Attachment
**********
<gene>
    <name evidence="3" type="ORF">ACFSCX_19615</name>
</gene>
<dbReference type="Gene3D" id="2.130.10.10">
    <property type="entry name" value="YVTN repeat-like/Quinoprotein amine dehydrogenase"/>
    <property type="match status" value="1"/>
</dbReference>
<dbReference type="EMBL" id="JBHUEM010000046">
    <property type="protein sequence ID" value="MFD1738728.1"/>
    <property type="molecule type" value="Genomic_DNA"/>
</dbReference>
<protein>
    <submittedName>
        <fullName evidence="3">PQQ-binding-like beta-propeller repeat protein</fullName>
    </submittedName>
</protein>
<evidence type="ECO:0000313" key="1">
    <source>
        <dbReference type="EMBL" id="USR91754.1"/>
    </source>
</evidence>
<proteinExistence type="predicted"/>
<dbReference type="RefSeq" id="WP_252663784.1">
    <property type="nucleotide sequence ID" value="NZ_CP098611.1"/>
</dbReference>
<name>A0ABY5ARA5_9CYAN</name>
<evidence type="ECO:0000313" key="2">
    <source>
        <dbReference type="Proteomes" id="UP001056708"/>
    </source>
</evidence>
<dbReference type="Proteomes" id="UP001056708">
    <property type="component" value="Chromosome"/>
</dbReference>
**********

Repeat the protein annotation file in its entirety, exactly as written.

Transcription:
<gene>
    <name evidence="3" type="ORF">ACFSCX_19615</name>
</gene>
<dbReference type="Gene3D" id="2.130.10.10">
    <property type="entry name" value="YVTN repeat-like/Quinoprotein amine dehydrogenase"/>
    <property type="match status" value="1"/>
</dbReference>
<dbReference type="EMBL" id="JBHUEM010000046">
    <property type="protein sequence ID" value="MFD1738728.1"/>
    <property type="molecule type" value="Genomic_DNA"/>
</dbReference>
<protein>
    <submittedName>
        <fullName evidence="3">PQQ-binding-like beta-propeller repeat protein</fullName>
    </submittedName>
</protein>
<evidence type="ECO:0000313" key="1">
    <source>
        <dbReference type="EMBL" id="USR91754.1"/>
    </source>
</evidence>
<proteinExistence type="predicted"/>
<dbReference type="RefSeq" id="WP_252663784.1">
    <property type="nucleotide sequence ID" value="NZ_CP098611.1"/>
</dbReference>
<name>A0ABY5ARA5_9CYAN</name>
<evidence type="ECO:0000313" key="2">
    <source>
        <dbReference type="Proteomes" id="UP001056708"/>
    </source>
</evidence>
<dbReference type="Proteomes" id="UP001056708">
    <property type="component" value="Chromosome"/>
</dbReference>